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Deprecate the bad stuff (see: throw specifiers, auto_ptr).
Write tools that help people program in the modern subset (see: clang modernize).
It's grueling, but C as a whole is better for it, IMO. If you had to name one or two changes in the C 11/14 Standard that are the most important, which ones would you choose?
Is there any chance that some day a version of C with little or no backward compatibility will be released? Again, my perspective is skewed here by my role as a library developer.
In it's place, I would prefer an AST-based, hygenic macro processor.
So, for me, online dating was a good way to meet guys without pressure.Many people are asking for some standard repository like in some other languages. Is there a need for it and how soon the C community can make it possible? Together with tooling, it's the biggest obstacle to adoption C has today, IMO. It's the kind of hard, boring, inglorious work that tends not to get picked up by volunteers. I haven't tried CLion yet, but Eclipse was too awful for words the last time I tried it (which admittedly was a long time ago).Some clever folks have tried to solve this problem, with limited success to date. Many people may think that C is terrible, actually, but they’re still using it, and it’s the main language used in their development. What do you think about that and couldn’t C be used more efficiently for these applications. These days, I'm hearing a bit more about teams writing the bulk of their mobile application logic in C for the sake of portability. I've heard some positive buzz, but I haven't looked into it. Emacs/vim/gdb feels like banging rocks together when the rest of the world is at cruising speed.Is there something that can have a negative effect? They're powerful, but they're just too hard to use correctly, and too easy to use incorrectly. It's possible to write clean, simple, beautiful C code these days.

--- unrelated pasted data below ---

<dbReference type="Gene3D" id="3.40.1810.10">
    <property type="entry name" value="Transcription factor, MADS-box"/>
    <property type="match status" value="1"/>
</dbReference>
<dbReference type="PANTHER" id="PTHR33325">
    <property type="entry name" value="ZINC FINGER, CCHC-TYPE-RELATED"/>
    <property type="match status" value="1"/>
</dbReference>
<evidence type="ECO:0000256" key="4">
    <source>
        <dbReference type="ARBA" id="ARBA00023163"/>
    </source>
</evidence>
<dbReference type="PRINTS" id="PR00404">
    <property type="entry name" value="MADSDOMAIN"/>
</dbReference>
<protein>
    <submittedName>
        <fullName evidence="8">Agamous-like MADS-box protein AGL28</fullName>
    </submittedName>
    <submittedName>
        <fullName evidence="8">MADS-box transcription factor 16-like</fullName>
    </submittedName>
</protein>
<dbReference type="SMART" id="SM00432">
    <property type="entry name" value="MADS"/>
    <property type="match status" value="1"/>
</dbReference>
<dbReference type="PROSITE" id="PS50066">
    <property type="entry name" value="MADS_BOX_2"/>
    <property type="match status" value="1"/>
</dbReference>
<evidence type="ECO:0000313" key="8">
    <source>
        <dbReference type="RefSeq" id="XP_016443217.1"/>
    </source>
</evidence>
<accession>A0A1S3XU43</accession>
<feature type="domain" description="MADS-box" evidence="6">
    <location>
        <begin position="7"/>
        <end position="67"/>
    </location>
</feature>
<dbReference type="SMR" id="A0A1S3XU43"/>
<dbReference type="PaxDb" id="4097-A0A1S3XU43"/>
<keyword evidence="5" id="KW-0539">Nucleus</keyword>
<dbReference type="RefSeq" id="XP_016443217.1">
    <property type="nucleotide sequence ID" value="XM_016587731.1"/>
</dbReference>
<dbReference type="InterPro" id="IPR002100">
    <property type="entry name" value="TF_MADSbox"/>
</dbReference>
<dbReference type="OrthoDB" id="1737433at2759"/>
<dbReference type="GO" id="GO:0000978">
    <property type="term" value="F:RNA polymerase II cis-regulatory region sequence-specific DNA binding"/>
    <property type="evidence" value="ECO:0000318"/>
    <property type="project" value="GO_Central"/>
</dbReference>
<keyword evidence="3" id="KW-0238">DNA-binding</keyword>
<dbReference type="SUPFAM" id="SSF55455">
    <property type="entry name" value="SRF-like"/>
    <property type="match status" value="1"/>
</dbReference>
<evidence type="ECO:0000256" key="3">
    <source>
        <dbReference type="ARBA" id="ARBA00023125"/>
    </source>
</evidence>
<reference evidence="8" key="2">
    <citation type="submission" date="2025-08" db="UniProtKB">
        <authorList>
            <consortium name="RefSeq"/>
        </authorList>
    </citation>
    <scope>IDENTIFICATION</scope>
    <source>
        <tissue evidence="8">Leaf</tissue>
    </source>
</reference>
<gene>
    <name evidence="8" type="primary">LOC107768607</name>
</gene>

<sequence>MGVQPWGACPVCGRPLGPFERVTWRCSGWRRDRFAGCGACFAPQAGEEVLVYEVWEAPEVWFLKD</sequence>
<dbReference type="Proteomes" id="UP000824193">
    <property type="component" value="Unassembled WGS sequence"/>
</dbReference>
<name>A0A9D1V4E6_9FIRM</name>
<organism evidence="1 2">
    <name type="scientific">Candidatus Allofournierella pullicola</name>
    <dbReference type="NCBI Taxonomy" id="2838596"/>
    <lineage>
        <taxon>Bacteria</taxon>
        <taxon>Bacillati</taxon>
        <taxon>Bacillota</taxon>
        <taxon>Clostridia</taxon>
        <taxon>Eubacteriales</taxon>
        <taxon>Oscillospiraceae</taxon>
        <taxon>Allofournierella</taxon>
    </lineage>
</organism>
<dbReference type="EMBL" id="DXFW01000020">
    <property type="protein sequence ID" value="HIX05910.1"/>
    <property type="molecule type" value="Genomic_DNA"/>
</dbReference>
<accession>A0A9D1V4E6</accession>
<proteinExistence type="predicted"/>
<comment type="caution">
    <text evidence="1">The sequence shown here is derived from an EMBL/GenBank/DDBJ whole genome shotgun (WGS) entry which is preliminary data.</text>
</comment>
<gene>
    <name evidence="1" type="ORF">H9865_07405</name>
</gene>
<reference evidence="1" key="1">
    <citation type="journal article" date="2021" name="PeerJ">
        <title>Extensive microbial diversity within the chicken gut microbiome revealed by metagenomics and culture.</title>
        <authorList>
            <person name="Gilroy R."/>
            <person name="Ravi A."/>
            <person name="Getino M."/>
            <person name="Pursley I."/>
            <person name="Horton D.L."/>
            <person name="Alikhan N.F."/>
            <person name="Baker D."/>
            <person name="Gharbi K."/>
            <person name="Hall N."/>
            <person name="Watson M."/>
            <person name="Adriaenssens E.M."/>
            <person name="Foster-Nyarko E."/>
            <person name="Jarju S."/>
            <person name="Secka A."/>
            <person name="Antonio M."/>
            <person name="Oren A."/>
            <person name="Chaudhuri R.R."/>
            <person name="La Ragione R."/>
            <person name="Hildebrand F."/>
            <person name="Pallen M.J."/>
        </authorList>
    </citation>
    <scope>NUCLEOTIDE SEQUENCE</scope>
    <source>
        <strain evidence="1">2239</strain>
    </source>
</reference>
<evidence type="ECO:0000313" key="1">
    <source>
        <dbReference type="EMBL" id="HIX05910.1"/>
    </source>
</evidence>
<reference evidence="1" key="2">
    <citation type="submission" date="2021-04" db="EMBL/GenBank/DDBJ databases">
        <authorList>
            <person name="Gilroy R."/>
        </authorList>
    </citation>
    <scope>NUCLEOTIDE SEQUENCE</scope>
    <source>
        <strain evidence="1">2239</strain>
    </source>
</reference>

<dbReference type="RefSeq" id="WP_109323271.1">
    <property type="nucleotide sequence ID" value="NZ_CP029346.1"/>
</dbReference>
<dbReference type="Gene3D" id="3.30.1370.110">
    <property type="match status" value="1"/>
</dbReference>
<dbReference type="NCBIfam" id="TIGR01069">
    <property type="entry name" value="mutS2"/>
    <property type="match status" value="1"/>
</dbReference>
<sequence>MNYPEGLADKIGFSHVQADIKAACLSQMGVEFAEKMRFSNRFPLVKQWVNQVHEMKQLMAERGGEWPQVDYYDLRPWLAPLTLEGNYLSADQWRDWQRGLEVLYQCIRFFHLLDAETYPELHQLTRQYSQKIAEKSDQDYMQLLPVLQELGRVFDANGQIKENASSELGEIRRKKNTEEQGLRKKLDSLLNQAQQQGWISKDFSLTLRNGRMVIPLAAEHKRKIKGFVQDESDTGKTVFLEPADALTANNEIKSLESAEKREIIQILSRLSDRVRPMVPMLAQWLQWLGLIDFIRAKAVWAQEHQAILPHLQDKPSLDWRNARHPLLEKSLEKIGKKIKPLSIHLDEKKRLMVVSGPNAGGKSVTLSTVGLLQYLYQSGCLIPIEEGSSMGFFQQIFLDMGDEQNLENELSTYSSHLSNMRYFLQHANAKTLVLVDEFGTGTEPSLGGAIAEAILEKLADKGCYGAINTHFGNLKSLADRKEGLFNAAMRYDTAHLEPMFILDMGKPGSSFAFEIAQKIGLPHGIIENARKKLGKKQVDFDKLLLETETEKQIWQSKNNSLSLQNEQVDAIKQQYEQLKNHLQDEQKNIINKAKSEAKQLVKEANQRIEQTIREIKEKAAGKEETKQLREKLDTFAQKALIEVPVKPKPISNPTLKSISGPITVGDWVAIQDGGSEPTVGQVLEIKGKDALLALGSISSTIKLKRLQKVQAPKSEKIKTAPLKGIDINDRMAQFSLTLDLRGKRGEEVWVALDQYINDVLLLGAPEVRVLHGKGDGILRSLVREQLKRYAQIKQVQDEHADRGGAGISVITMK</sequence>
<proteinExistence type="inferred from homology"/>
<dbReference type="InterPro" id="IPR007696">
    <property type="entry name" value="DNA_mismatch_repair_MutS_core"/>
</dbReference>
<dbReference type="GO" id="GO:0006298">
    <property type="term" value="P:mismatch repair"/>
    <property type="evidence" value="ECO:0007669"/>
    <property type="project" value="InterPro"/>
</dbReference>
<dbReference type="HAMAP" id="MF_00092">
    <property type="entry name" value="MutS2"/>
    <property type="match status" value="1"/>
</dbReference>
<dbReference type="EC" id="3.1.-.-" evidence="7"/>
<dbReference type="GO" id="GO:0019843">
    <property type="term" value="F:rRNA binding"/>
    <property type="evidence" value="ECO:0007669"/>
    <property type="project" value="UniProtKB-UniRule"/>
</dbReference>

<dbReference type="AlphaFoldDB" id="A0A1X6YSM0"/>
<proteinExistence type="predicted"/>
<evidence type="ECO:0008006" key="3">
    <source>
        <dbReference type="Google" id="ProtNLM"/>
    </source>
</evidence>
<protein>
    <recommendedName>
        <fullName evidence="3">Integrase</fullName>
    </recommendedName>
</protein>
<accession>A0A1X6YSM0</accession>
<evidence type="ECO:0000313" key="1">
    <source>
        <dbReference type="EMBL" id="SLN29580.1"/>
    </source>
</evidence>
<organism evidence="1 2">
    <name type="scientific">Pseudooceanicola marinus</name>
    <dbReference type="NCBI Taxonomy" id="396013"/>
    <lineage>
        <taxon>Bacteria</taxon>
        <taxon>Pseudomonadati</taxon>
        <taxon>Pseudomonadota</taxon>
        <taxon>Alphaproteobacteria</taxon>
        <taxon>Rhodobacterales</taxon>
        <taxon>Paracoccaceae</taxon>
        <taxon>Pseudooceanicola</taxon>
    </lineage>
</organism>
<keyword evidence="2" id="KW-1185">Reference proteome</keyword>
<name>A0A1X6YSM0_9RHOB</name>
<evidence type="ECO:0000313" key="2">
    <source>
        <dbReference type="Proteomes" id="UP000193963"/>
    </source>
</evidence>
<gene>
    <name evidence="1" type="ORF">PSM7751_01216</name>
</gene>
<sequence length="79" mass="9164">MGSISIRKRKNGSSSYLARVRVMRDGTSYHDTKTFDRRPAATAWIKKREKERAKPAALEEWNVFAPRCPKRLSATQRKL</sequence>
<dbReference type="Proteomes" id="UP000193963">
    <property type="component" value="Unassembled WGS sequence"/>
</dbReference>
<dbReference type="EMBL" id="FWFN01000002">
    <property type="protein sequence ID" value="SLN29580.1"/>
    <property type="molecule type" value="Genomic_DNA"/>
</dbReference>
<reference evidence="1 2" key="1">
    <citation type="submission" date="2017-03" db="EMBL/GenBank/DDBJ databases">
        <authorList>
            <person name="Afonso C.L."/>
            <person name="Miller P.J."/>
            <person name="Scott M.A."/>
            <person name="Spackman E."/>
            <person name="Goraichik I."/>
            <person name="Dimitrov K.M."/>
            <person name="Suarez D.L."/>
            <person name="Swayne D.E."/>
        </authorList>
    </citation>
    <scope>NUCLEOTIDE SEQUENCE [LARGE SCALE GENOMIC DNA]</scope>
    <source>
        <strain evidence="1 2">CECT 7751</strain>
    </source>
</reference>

My style has evolved such that I use them very sparingly and only in ways that I can feel confident about. Not even the Committee can agree on how and where to use it. As for evolving a complex language like C : Make changes that increase uniformity (see: uniform initialization) and give people simpler, safer ways to do complicated, error-prone things (see: auto, range-for, smart pointers).How do you think the decision should be made about what language to use in a large projects? Do you think that it’s bad for C that it’s rarely used on mobile devices? I'm dumbfounded that C isn't used more heavily on mobile. The prospect of maintaining parallel codebases in different languages is just too awful to consider. (Cue the angry trolls telling me what a Luddite I am for disparaging Emacs/vim/whatever.) How did you convince the Committee that the Ranges library is important?